Tag Archives: gyms

The Chief at 56

The Chief in a moment of self-adulation after a run this past summer – and to prove to real and cyber friends I can actually move faster than a fat man walking through a cactus field. Naked. Blindfolded.

As of 1:15 a.m. Central Standard Time U.S. this past Tuesday, November 5, the Chief turned 56.  It’s not necessarily as big a deal as, say, turning 55.  And I remember years ago thinking that, once somebody reaches the half century mark on life’s odometer, ensuing birthdays don’t really matter.  But I’ve learned every birthday matters.  It’s another year forward and another chance to improve oneself.  I feel I’m doing that with my writing, as well as more practical moves, such as joining a new gym.

This year’s birthday was rougher than expected.  I got sick – again.  Allergies that usually plague me with the change of seasons (the summer to autumn transition is generally the worst) hit me harder this time around; thus prompting a visit to my doctor for a trio of anti-microbial, germ-phobic medications.  My eyes showed the wrath of the usual culprits: ragweed and mountain cedar.  I confirmed my sensitivity to them some 15 years ago with an appointment to an allergy specialist.  Visits to the refrigerator, kitchen cabinets and local stores had long proven ineffective.  Ragweed and mountain cedar ranked at the top of my allergy reaction list, along with other suspected villains – oak and cat dander.  I’m also allergic to stupid people, but aside from working outside the home and driving, there’s no definite test for that.

But my eyes looked as if I’d been ambushed by a swarm of killer bees or came out on the wrong end of a boxing match.  Still, the drug cocktail – which did include the ubiquitous screwdriver – eased my angst.  And then, the little microbial fuckers resurfaced, like dental appointments and property taxes.  They assaulted me with their ecological mainstays: watery eyes, congestion, coughing and the tendency not to use Spellcheck.  Misery!  Misery, I tell you, dear readers!  Joining that gym last month was a much-needed lifestyle change.  Since the late 1980s, I’ve pretty much been a gym rat.  I even wrote about it six years ago.  However, when I signed up to this new place, it had been roughly eleven months since I’d been to a gym to lift weights.  Note to the wise and health-conscious: do NOT take nearly a year off from lifting weights and expect to be back to normal in a single session.  But, at that last gym a year ago around this time, one of the senior staff apparently had an issue with my attire.  I wore an old sweat jacket – one I only wear to the gym.  Admittedly, I’ve had it since high school.  Some 35+ years ago.  Okay, it’s a man thing!  You wouldn’t understand, unless you bear that rare Y chromosome!  The zipper is twisted, and it’s shrunk.  I often keep it unzipped during workouts.  No one had ever had a problem with that.  Until November 2018.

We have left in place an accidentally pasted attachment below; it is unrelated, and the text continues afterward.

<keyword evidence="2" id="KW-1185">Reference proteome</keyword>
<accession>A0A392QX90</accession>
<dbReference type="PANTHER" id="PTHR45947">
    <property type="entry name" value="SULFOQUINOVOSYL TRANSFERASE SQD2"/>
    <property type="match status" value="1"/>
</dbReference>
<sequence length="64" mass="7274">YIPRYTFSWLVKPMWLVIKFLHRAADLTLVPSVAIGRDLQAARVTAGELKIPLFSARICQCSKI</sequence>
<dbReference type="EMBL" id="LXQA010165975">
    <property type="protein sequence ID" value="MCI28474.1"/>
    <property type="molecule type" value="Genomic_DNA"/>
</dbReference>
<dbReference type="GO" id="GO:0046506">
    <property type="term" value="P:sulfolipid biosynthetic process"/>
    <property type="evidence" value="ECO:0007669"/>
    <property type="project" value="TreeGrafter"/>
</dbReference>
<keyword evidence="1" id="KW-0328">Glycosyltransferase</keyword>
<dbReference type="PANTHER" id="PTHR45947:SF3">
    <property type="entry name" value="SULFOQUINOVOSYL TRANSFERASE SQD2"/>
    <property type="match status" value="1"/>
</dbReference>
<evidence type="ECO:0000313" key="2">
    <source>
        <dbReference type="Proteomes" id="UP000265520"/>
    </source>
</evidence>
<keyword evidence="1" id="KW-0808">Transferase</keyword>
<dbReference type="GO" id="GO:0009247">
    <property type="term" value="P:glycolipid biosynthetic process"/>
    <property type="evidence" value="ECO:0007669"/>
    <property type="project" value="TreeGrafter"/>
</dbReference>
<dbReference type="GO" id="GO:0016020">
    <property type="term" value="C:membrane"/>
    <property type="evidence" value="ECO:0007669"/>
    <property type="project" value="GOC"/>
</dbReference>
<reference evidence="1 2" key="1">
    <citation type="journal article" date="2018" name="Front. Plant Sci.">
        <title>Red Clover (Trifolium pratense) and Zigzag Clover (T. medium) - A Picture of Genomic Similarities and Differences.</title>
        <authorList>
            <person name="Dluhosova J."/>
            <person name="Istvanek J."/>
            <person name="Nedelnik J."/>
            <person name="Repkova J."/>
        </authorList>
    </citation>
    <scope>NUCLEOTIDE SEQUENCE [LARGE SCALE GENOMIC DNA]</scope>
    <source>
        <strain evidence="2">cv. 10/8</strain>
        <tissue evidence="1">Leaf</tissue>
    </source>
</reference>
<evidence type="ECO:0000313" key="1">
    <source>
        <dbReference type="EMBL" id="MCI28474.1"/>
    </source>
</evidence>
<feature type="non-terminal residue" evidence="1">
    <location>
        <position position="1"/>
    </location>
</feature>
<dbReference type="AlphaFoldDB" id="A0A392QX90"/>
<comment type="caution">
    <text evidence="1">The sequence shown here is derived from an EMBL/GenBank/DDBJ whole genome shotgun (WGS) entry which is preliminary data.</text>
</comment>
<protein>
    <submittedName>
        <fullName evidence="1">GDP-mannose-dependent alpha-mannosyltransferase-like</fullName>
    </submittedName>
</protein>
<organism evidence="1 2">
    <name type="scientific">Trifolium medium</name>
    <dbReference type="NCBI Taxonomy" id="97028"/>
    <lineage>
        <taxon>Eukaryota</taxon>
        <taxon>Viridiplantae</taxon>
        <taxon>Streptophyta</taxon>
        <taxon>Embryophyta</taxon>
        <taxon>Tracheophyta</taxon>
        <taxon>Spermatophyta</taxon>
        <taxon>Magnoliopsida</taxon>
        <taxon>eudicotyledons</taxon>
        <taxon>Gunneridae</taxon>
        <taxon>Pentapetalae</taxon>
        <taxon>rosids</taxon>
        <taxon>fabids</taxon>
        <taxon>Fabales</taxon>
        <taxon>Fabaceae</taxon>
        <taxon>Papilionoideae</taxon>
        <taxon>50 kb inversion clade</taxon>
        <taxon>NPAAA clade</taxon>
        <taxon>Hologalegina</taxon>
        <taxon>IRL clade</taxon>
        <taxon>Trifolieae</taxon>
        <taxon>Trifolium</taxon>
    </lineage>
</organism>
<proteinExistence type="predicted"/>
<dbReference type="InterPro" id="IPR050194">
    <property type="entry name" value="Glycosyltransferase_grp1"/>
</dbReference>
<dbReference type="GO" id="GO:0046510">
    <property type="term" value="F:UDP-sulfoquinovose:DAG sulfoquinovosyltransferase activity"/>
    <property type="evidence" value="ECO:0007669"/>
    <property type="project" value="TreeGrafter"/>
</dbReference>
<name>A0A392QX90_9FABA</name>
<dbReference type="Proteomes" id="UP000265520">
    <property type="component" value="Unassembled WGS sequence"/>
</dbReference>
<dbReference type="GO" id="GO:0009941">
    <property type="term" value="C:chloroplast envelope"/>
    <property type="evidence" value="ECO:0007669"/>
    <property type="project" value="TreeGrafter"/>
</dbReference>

The man – either a lost Viking or an intense Grateful Dead fan – literally got up in my face and ordered me to “zip it up.”  He then walked away.  And so did I.  I re-racked a curl bar and left; canceling the membership once I got home.

This new gym has no such qualms about ratty, decades-old sweat jackets.  It doesn’t cater to GQ cover models or suburban soccer moms – no offense to suburban soccer moms!  It’s an old-school gym – where men can go shirtless, women can wear sports bras, and dogs run around the front office.  Literally, the owners have 2 massive and very friendly canines practically greeting people when they enter.  As a certified Wolfman and canid aficionado, I love the idea of dogs almost anywhere! 

I was determined to visit the gym on my birthday, as I’ve done with just about every birthday for as long as I can remember.  I even did so last year – before the Sweat Jacket Incident.  But I just couldn’t make it this past Tuesday.  Again, those allergies.  Or maybe the flu.  Or I’m being punished for not completing my second novel by now, as promised.  Perhaps internalizing all those angry sentiments from work and driving had finally caught up to me.  But then again, I never was too keen on the idea of being a serial killer.  That doesn’t look good on your Linked In profile.

But other distractions arose, particularly with this aging house.  Bathroom and kitchen sinks, roofs, foundations and various and sundry attributes boast large repair price tags.  I relish the thought of living in the house where I grew up.  I don’t have to fight for parking space, deal with noisy upstairs neighbors and getting rent paid on time.  I have the joy of dealing with aging bathroom and kitchen sinks, roofs and foundations.  Aaah – suburban life!